Public Outraged After Aviation Security Dog Shot Dead At Auckland Airport

“Do they not have a tranquilizer gun? I’m not happy. There was no need to shoot the dog.” That was the opinion voiced by New Zealand news announcer Hilary Barry after an Auckland Airport dog was shot dead after getting loose on the airfield and delaying flights.

The border collie/ german shorthair pointer cross had been training with the Aviation Security Service at Auckland Airport when he escaped at around 4:30 am on March 16, 2017, according to a report by 1 News.

The handlers and staff tried for three hours to lure Grizz off the tarmac with food, toys, dogs and other means, but were unsuccessful.

About 16 domestic and international flights were delayed while the airport staff tried to get a hold of Grizz.

After they were unable to get a hold of the young dog, the airport staff requested police intervene and directed officers to shoot the dog. Police Inspector Tracy Phillips said, “This is not an outcome which anyone wanted, and police were only asked to be involved as a last resort.”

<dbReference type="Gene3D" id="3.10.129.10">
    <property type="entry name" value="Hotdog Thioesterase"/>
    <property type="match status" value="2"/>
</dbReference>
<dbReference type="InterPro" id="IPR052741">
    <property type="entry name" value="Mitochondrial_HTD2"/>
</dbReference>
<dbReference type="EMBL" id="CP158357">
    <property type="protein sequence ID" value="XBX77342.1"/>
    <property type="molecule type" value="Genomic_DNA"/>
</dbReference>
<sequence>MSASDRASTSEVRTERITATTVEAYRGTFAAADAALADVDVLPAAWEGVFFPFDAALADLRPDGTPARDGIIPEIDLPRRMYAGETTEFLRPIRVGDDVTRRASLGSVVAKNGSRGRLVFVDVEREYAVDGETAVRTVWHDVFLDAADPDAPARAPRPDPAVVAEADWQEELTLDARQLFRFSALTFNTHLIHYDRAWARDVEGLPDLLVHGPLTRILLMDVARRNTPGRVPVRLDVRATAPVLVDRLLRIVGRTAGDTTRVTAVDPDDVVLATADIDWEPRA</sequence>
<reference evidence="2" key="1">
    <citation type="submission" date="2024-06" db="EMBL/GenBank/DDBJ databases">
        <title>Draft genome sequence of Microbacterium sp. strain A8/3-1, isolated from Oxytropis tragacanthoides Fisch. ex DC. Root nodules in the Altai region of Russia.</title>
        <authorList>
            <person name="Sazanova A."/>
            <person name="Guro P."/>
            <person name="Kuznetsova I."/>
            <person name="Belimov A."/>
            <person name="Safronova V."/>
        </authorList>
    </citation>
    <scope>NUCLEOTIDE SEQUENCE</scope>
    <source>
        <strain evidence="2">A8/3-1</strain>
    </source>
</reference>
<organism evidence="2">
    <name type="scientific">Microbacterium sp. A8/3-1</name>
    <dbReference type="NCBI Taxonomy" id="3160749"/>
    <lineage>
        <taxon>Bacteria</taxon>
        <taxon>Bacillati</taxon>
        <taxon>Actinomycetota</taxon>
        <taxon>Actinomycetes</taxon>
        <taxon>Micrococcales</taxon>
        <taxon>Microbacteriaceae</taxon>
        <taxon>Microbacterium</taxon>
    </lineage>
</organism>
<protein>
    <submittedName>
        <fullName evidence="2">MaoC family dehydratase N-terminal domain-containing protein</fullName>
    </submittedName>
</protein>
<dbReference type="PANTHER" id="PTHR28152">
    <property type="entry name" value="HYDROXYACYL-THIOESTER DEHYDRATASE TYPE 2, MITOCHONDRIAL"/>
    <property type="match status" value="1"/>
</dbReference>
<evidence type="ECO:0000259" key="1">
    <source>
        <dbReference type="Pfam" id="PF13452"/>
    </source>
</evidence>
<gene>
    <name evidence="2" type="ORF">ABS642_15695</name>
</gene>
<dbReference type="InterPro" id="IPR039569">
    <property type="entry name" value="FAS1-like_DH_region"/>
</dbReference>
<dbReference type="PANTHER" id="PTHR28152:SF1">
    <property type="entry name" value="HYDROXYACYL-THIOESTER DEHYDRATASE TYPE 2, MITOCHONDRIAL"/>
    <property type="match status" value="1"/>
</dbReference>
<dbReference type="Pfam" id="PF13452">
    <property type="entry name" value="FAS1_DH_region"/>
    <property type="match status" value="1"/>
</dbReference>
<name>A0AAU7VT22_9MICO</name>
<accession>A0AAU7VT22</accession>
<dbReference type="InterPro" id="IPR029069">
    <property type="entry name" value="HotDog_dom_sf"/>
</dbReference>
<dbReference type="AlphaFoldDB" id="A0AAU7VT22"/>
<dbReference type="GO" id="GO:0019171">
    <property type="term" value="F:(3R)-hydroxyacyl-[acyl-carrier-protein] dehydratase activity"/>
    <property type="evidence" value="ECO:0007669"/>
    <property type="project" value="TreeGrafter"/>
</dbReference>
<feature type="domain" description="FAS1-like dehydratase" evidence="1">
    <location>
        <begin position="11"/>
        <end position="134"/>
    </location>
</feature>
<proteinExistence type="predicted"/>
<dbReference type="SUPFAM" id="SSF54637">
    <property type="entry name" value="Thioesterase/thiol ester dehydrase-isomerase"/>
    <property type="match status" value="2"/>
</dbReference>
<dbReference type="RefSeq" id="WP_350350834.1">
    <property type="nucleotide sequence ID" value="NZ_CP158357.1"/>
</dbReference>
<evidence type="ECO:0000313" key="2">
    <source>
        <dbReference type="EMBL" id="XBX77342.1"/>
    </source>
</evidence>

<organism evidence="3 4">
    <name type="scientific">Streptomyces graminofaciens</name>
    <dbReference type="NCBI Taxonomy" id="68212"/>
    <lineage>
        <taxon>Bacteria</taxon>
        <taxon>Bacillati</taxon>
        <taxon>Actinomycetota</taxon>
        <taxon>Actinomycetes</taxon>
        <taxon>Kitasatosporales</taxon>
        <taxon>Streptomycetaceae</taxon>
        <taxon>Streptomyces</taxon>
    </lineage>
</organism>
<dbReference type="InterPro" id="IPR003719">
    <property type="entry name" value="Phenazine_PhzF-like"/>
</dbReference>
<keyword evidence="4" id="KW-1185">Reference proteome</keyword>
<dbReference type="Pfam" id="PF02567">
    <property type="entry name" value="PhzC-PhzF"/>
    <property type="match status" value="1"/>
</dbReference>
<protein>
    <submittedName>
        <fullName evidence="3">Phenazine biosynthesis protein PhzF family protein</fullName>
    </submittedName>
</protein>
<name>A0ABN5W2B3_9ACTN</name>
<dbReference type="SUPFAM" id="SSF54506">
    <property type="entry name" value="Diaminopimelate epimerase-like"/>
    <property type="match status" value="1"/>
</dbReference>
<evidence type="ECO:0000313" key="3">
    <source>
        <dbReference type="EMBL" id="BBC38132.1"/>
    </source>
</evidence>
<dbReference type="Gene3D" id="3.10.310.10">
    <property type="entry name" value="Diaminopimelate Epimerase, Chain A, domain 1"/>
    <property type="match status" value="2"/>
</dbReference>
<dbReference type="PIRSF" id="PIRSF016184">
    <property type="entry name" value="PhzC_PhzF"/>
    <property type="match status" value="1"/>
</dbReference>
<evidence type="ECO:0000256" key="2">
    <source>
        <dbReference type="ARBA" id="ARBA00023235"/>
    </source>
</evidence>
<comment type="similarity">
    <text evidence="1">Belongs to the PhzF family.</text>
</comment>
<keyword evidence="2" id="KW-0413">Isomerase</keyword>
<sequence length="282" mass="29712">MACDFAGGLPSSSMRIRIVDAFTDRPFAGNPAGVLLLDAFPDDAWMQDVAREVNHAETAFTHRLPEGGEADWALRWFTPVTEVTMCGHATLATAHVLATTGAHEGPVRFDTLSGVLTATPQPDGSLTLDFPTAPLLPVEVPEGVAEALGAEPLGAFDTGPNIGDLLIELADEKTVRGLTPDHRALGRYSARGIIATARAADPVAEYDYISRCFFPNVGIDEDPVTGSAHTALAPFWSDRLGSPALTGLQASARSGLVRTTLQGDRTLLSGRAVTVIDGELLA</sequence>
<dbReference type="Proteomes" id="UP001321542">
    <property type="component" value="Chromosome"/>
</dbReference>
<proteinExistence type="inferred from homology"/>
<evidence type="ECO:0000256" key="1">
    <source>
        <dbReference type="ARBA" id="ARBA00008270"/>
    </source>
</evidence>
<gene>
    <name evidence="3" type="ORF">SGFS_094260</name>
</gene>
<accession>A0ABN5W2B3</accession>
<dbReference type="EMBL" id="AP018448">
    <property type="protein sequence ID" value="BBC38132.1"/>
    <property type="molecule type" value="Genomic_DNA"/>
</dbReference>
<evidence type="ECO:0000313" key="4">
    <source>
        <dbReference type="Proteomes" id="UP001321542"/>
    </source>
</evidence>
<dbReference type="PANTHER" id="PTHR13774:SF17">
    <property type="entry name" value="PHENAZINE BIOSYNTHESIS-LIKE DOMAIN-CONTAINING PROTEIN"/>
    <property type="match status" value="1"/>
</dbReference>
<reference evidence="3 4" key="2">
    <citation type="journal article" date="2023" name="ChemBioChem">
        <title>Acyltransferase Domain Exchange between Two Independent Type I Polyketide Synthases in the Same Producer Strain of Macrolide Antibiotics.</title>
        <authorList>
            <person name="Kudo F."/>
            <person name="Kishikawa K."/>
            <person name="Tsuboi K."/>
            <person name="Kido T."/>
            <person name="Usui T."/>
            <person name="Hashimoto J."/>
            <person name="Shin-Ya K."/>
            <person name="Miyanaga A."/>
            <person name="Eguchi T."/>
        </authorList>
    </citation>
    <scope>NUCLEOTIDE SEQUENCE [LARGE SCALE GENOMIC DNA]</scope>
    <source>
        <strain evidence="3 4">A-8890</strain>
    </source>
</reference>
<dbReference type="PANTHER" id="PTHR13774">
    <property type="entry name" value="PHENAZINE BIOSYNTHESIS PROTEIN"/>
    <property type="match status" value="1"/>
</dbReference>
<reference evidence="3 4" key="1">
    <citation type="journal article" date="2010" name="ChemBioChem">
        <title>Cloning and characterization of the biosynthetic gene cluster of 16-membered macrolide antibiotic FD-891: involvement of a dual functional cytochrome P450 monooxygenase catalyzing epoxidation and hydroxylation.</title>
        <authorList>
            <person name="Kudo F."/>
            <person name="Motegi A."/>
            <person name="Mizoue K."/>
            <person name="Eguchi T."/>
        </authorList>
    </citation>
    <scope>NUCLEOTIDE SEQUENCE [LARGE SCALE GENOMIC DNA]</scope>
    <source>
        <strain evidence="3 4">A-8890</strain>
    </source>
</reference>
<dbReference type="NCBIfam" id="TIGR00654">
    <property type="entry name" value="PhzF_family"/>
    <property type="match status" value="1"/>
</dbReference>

The decision has provoked angry responses globally, and many New Zealanders have questioned why the dog was not simply shot with a tranquilizer gun instead.

Since the incident, the son of the handler said that “It was a last resort, my dad is very upset about this.” He had been reviewing people’s comments on social media and added, “I’m reading disgusting comments…and people need to understand how traumatizing and upsetting this was for him.”

Several commentators believe the airport was unprepared. “There was a non-lethal solution, they were not prepared,” Hans Kriek, a spokesman for the animal welfare group SAFE said. “I suppose they didn’t have one [a tranquilizer], but that’s not an excuse. They said they were chasing the dog for three hours, surely they could have got one from Auckland Zoo.” He added, “We expect that something is now put in place for future incidents.”

The sad outcome continues to spark debate as to the handling of of the incident.

Grizz was six months away from graduating from his training.